As children headed back to school last month, people watching New York emerge from the shadow of COVID-19 wondered whether workers who fled Manhattan office towers during the pandemic would finally return in a hurry.
More workers returned to their offices, at least part-time, as the summer ended, limited data suggested. But the onset of fall has also made it clearer than ever that the recovery will be slow and that some aspects of the city’s economic ecosystem could change for good.
“We’ve certainly entered a changed relationship between office workers and their offices,” said James Parrott, director of Economic and Fiscal Policy at the Center for New York City Affairs at The New School.
That means hardship for New Yorkers who are part of an economy built around the commuting class.
It’s the workers whose livelihoods can’t be made through an Internet connection, who depend on the customer’s peace of mind of being in the right place at the right time—the sudden urge to buy a snack, walk into a store, drop a few bucks into a street performer’s tip bucket.
They’re people like Emad Ahmed, 58, who for more than two decades has worked in lower Manhattan, running his food cart in a plaza near Wall Street and the World Trade Center.
The pandemic forced a hiatus, but as soon as he could, Ahmed returned — and he really wishes he could say the same for all the workers he relied on as clients, many of whom still work from home and only come to Manhattan a few days a week. week at most.
“The pandemic (is) almost over, nobody uses a mask now, and you can go on the subway and the bus without masks, and people still don’t come,” he said. It’s not “quite the same as before”.
Some had seen Labor Day as a potential catalyst, a transition back to the way things were, and indeed, some data has shown momentum since then, including metro area office occupancy nearing halfway.
Metro ridership is also on the rise, with one day last week reaching nearly 3.9 million passengers. While that’s only about 64% of a comparable day before the pandemic, weekday totals are up overall since the holiday.
A survey of Manhattan companies conducted by the Partnership for New York City last month found that, on average, just under half of Manhattan office workers were in their offices on average in early September.
But when it comes to returning to the office full-time, only 9% of workers, with the largest group at 37%, were inside for three days a week. Sixteen percent of workers were still completely remote.
Looking ahead the rest of the year to early 2023, the survey didn’t show those numbers changing drastically, despite city government and company leaders urging workers to return.
“People are used to the flexibility and benefits of not having to commute to the office every day,” said Kathryn Wild, president and CEO of the partnership. “They should have good reasons to come back.”
Remote work has brought a job recovery and vibrancy to some neighborhoods in the outer boroughs, as people who live close to home have brought their coffee and other daily necessities to local stores.
But that hasn’t made up for what was lost, said Jonathan Bowles, executive director of the Center for an Urban Future, a public policy think tank.
“In some ways, it’s almost a miracle how much the city’s economy has recovered from the depths of March 2020,” Bowles said.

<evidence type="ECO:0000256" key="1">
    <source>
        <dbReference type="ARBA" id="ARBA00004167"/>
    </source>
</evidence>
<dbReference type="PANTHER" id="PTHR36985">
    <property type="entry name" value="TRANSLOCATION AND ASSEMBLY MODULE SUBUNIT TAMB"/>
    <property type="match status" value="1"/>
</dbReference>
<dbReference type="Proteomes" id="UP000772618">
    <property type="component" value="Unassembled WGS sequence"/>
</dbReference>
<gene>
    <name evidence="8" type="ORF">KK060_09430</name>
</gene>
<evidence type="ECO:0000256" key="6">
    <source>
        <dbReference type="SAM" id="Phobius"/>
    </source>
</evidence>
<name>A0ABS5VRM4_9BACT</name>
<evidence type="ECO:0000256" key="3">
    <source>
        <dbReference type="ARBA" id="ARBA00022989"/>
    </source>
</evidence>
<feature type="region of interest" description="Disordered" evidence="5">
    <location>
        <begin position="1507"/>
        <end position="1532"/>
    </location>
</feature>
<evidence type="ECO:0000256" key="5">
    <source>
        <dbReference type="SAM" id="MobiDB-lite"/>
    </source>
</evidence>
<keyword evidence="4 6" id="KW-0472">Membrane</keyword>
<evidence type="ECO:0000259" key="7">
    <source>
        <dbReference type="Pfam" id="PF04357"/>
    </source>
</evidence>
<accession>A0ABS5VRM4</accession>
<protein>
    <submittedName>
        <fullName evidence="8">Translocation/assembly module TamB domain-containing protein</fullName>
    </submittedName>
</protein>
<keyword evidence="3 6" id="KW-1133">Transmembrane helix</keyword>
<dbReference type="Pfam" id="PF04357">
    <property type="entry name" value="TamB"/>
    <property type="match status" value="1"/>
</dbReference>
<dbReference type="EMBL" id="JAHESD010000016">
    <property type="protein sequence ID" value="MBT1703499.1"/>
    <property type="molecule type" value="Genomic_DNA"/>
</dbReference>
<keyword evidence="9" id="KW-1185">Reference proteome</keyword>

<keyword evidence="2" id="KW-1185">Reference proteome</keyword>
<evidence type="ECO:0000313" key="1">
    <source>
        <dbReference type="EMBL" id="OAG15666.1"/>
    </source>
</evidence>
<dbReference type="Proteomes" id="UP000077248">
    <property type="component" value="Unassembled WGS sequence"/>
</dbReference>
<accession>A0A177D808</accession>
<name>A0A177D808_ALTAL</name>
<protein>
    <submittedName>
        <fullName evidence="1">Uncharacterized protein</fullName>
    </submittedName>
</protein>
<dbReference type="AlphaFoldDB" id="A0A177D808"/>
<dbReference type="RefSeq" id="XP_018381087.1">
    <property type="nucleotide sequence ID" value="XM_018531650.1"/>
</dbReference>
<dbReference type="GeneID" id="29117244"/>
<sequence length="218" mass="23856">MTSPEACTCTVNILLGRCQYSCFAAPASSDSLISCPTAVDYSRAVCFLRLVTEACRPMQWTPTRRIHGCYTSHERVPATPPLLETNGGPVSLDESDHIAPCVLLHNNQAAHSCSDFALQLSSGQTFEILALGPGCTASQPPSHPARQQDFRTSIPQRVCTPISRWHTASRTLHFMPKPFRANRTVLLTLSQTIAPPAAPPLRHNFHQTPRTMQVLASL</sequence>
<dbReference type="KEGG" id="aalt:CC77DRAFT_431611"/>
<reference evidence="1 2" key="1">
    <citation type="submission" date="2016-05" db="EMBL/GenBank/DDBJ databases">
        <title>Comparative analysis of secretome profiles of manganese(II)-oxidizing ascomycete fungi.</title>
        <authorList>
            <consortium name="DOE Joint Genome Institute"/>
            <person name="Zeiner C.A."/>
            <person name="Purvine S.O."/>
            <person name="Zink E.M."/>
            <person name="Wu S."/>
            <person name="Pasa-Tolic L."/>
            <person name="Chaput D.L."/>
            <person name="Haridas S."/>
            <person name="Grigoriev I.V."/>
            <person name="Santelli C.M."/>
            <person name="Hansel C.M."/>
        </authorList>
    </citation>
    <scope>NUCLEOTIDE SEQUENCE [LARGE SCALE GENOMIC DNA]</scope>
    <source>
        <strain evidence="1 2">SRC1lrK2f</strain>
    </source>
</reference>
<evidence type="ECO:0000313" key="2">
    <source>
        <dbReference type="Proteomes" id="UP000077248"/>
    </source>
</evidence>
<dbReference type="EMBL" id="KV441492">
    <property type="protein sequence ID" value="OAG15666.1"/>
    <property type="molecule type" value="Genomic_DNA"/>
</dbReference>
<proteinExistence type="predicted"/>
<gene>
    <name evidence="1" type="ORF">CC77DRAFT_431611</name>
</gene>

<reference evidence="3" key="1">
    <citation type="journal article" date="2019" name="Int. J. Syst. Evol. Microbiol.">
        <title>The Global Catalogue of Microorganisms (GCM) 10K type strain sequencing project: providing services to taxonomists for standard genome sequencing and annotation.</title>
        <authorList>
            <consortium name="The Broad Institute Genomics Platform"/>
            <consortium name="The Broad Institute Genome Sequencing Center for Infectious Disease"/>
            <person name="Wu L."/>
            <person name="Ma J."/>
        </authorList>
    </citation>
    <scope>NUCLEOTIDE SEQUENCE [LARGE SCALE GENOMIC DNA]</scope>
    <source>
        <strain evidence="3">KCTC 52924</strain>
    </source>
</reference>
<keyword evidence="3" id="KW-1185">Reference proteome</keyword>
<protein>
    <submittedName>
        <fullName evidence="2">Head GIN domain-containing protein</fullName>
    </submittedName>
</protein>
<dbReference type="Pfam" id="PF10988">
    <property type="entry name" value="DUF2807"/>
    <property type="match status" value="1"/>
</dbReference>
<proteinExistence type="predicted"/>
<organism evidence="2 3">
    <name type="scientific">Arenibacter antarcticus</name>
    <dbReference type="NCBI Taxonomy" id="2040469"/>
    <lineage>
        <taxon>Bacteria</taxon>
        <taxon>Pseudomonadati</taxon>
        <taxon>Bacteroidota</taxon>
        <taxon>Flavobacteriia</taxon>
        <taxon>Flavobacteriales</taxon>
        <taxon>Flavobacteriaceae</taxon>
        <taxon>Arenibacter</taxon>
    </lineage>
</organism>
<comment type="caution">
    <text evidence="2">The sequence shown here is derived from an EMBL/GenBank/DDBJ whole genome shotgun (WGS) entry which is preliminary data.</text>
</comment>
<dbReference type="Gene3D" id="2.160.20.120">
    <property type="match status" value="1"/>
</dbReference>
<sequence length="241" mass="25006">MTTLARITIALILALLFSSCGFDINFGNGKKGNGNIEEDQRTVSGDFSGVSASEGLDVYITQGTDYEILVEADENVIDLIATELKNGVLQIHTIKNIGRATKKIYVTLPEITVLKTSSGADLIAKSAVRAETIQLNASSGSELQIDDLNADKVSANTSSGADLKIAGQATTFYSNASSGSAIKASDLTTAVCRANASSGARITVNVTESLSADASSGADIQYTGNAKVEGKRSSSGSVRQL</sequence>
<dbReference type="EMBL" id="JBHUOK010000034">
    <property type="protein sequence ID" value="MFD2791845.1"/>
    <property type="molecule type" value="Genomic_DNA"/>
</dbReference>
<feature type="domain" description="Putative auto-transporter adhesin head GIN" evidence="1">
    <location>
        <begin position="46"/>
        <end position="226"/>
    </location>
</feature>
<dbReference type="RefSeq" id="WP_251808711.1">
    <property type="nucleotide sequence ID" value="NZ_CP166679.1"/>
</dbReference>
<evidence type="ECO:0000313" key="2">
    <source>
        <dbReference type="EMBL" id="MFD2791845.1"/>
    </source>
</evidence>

New York lost more than 970,000 jobs when the pandemic hit. as of August, only about 810,000 had returned, about 84 percent.
“But there are still really big pockets, particularly around central business districts where entrepreneurs and small businesses are struggling left and right … seeing a fraction of their previous customers,” Bowles said.
Among them is Ahmed. On his best days, midweek, he sees maybe 60% of what he would have before the pandemic. At worst, even getting to 10-15% can be a challenge.
For some dependent on office life, the partial return was enough. Denis Johnston, executive vice president of the 32BJ Service Employees International Union, said nearly all of the commercial office cleaners represented by the union are back on the job.
Whether companies have some or all of their employees back on a given day, spaces need to be cleaned and maintained, so members are needed, he said.
Some, like taxi driver Sukhdarshan Singh, have learned to adapt. While there are fewer commuters, he finds fares at other times.
“The office people haven’t come back, but in the evenings and weekends, people are out,” said Singh, a taxi driver for about 35 years.
But other industries are suffering. Among retail stores, food and beverage stores have seen only about 66 percent of jobs return, while clothing stores have seen about 62 percent, according to New York’s Independent Budget Office.
If office workers “aren’t in town, they’re not shopping in town,” said Stuart Appelbaum, president of the Retail, Wholesale and Department Store Association.
“Stores are operating with fewer people because there are fewer customers,” he said.
The city’s unemployment rate was 6.6 percent in August, significantly higher than the national rate of 3.7 percent.
Office workers being delayed “will absolutely affect the value for tons of … vendors, people who operate food trucks and so many other businesses that really depend on office workers to provide a large portion of their sales.” Bowles said.
“There’s just going to be less of those random encounters where people are getting something to eat or drink or take home during their lunch, on the way to work and on the way home,” Bowles said. “And that’s a surprisingly huge part of Manhattan’s economy.”
Ahmed worries about his future, especially as winter approaches. Even before the pandemic, the cold was slow for business, and now there are worries that it will be a big economic freeze.
It just holds out hope that the city’s streets will return to the life they once had.
“Nothing else can help me,” he said. “Without people? This is.”